I am fortunate to live in one of the most remote locations on Earth. I have one seasonal neighbor 5 miles away and another family 25 miles from there. The closest town is 40 miles from us. All of us live on different islands separated by the powerful waters of the Gulf of Alaska. To live here is to witness the rhythm of the interdependent cycles of life on these beaches  ̶  the sea depositing kelp and seashells on the shorelines, creating what I call the line of life. We see bears, birds and other animals foraging in them. We call it the ocean’s gift of nutrition.  I have felt a part of an ancient world. But that is changing. And even here on the coast of Alaska, I’m surrounded every day by reminders of people from far away places.

That’s because the beaches near my home are literally covered in plastic, trash and netting. I take my skiff out and fill it with debris, stopping only because the boat is full to capacity. The beaches are accumulating trash at an alarming rate, and I am giving back to this beautiful place that has enriched my life so much in the most obvious way I can. And that is cleaning the beaches, sometimes the same beach over and over.

I separate the debris so that records can be kept to find out what the trash consists of. The largest growing category is plastic. Almost every piece of plastic debris I find that can fit in a bear’s mouth has bite marks on it – the bears and other animals are fascinated with plastic, and they chew it.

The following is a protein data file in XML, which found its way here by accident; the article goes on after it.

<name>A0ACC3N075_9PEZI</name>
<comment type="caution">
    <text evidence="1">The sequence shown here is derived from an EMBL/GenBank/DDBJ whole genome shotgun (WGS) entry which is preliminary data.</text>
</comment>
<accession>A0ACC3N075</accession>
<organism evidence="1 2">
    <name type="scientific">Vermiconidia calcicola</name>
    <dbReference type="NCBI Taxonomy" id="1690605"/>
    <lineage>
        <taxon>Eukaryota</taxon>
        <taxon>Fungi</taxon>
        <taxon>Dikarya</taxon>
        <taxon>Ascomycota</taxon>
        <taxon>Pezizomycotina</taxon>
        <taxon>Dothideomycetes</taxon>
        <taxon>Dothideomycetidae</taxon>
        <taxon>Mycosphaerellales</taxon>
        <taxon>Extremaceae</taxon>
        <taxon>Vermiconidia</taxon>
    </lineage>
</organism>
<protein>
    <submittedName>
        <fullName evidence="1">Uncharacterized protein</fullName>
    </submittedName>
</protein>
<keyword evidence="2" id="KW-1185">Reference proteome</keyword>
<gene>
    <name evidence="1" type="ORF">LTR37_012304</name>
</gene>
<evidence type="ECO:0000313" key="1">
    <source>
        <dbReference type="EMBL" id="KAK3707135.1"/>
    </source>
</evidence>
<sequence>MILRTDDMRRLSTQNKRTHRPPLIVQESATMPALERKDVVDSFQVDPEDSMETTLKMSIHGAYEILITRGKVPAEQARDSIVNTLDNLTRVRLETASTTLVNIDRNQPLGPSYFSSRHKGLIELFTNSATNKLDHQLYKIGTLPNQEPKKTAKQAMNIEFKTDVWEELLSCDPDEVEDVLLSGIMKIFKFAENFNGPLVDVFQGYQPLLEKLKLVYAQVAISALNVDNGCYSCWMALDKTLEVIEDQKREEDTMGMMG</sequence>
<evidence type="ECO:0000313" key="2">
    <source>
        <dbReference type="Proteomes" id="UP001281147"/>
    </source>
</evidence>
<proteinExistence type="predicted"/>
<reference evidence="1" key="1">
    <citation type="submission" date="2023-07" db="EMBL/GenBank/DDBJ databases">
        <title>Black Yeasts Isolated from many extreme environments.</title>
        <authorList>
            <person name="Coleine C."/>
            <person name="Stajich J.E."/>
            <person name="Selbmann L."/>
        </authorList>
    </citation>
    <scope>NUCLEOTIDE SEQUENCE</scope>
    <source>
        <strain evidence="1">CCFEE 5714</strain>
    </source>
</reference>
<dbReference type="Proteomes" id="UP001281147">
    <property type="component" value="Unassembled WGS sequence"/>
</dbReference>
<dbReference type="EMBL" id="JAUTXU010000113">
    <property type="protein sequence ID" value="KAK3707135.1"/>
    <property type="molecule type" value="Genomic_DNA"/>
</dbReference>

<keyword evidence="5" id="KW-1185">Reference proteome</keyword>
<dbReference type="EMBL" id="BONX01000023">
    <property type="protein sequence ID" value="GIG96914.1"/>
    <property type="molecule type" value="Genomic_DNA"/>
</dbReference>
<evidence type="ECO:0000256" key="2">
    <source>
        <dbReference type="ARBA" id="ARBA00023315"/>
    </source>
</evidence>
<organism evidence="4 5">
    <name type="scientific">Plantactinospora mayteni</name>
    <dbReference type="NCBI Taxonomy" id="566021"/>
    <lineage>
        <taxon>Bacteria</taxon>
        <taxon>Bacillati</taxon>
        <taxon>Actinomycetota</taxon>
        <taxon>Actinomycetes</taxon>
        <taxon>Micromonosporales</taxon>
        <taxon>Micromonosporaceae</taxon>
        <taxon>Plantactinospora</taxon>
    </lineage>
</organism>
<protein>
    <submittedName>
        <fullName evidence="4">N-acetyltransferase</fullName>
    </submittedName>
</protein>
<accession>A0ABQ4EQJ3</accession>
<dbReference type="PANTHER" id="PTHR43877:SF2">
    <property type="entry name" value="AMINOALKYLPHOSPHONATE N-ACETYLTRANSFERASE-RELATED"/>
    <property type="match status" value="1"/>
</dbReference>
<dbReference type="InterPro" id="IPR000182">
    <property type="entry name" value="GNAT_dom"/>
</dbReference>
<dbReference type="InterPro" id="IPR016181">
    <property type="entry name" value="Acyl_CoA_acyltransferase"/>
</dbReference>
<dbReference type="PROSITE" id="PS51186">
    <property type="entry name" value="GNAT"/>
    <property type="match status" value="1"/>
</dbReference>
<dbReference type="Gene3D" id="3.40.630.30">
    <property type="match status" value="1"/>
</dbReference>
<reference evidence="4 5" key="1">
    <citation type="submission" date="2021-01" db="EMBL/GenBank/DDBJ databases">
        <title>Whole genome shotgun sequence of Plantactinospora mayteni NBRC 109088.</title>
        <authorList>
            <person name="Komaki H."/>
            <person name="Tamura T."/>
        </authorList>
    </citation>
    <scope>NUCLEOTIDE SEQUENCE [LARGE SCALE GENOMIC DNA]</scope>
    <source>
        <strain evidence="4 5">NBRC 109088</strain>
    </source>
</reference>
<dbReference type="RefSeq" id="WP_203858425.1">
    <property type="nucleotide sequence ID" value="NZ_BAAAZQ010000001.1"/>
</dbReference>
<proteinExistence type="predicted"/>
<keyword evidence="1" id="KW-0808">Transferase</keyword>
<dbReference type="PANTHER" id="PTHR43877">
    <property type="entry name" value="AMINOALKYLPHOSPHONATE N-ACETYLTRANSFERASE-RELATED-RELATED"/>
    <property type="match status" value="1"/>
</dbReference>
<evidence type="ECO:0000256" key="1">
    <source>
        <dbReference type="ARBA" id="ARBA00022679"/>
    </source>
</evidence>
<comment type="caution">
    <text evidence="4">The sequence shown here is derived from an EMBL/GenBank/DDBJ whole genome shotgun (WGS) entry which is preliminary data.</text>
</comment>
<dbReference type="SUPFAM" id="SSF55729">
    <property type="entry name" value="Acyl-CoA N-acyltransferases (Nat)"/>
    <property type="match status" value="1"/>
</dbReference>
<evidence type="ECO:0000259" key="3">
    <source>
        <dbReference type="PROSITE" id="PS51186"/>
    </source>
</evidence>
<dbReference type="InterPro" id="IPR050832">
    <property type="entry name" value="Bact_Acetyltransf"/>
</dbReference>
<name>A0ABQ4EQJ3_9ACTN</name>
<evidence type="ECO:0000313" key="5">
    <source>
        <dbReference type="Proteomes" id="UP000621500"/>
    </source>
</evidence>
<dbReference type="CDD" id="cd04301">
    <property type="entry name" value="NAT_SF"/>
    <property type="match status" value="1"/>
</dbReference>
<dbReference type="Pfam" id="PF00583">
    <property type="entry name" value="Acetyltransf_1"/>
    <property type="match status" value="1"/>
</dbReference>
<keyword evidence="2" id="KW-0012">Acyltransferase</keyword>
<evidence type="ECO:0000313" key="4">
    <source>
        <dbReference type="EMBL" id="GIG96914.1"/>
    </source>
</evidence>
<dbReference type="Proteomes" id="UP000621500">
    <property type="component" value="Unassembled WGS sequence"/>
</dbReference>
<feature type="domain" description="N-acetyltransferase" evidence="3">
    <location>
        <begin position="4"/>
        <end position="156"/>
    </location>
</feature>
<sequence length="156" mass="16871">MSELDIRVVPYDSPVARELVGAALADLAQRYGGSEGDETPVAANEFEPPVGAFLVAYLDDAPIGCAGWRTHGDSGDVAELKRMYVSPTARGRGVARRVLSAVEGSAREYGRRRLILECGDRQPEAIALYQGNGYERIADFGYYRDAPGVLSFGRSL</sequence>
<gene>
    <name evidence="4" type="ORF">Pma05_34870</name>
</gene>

Every time I see a plastic bottle lying on the beautiful beach, I wonder how many of these one-use items do we use in a year? It’s a real chance for us to look at our lives as a species and ask, “What are we gaining by their use? Is it to save time? And are we actually improving our lives with that time we think we are saving?”

That’s why I think it’s so important that you and I pledge to reduce our use of plastic every day.

I used to feel like it was impossible to conquer all of this plastic and trash in the ocean, but now I’m amazed by what I’ve seen happen in the last year with the increase in awareness and the motivation of people like you to reduce the amount of plastic you use every day.

I know now that I’m not alone. Last year, 648,015 people like you volunteered at International Coastal Clean-up events across the country, and cleaned 12,329,332 pounds off of 12,910 miles of coast.